Tragicomedy is tricky stuff, but that’s what’s happening here. Emil doesn’t really deserve to be trapped under a bed as increasing numbers of people come into his home, drink his duty free alcohol and criticise his music collection. Then again, the pets didn’t deserve what Havard did to them either:
For some reason he thought it was highly appropriate to play the ukulele for the iguana. It was meant to be some kind of “Galapagos atmosphere,” as he called it, but the sound he produced was as sad as the fate the Mexican iguana was to meet three weeks later.
I love that quote. It’s so foreboding and yet so absurd at the same time. That’s the essence of this novel. There’s a vein of menace that runs through much of it, but it’s coupled with pathos (Emil, Armann and Havard are all in their different ways a bit pathetic) and Emil’s compromises are ones that most of us make to some degree.
When I was a kid my parents routinely pretended not to be home to unwelcome visitors. We’d sit there, unmoving, waiting for whoever was outside to go away. Often the TV would be hurriedly switched off. Sometimes we sat for a long time, because whoever was outside had heard the TV being switched off and was annoyed at being ignored and so kept on banging to be let in.
I’ve tried to ignore people on planes by focusing on a book, but then put it down when someone clearly wanted to talk. I’ve preferred to be polite rather than assertive. That’s not even necessarily a bad thing. Is my desire to be left alone really more important than someone else’s desire for a bit of company? Is it altruism though that’s motivating me, or fear of seeming rude?
Most of us I suspect have known people who knew their relationships weren’t working out but didn’t want to be responsible for the breakup. I can understand that (though I’ve seen it result in some very unpleasant passive-aggressive behaviour). I’ve been on both sides of that conversation and while being dumped is no fun at all at least afterwards you can blame the other person. If you’re the one doing the dumping it’s hard to feel good about yourself.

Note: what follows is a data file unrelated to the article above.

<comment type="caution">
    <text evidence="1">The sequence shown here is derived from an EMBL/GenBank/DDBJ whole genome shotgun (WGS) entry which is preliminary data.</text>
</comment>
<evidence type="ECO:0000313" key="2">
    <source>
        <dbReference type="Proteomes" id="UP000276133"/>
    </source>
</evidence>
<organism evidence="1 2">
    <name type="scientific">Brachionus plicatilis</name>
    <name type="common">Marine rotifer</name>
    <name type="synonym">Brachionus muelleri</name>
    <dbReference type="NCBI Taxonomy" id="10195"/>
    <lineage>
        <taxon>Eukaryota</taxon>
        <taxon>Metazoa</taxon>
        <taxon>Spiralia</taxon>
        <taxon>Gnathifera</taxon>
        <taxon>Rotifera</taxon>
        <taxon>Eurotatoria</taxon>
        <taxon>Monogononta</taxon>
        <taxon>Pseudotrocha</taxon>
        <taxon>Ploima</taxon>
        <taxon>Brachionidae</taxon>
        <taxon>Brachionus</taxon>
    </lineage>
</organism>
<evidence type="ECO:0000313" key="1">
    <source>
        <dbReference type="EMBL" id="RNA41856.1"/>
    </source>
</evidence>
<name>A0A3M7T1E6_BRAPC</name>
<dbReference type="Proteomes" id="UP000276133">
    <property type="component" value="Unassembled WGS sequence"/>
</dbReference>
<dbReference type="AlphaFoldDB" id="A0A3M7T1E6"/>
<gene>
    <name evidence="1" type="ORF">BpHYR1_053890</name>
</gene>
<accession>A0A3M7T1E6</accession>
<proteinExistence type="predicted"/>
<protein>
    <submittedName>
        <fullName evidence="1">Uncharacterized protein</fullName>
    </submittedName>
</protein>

Some people, like Havard, never worry about social embarassment. They never pretend to be out, or pretend something is going ok when it isn’t. Others, like Emil, would rather hide how they feel than risk unpleasantness. Most of us are somewhere in between. Here Ólafsson takes the two extremes and brings them together. Havard is a sort of anti-Emil. His nemesis.
The line between tragedy and farce is always narrow. In a way it’s a question of importance. If what’s at stake really matters then it’s tragedy. If it all ends in blood and ruin it’s probably not going to be that funny (not intentionally so anyway, The Duchess of Malfi though can go that way). If what’s at stake is petty, but important to the characters, that’s farce.
I heard about The Pets over at Guy Savage’s blog here. I don’t think it’s a well known novel in English, and I think it should be. While writing this I also found a review by Stewart of Booklit here which is worth reading for a still positive but less enthusiastic perspective.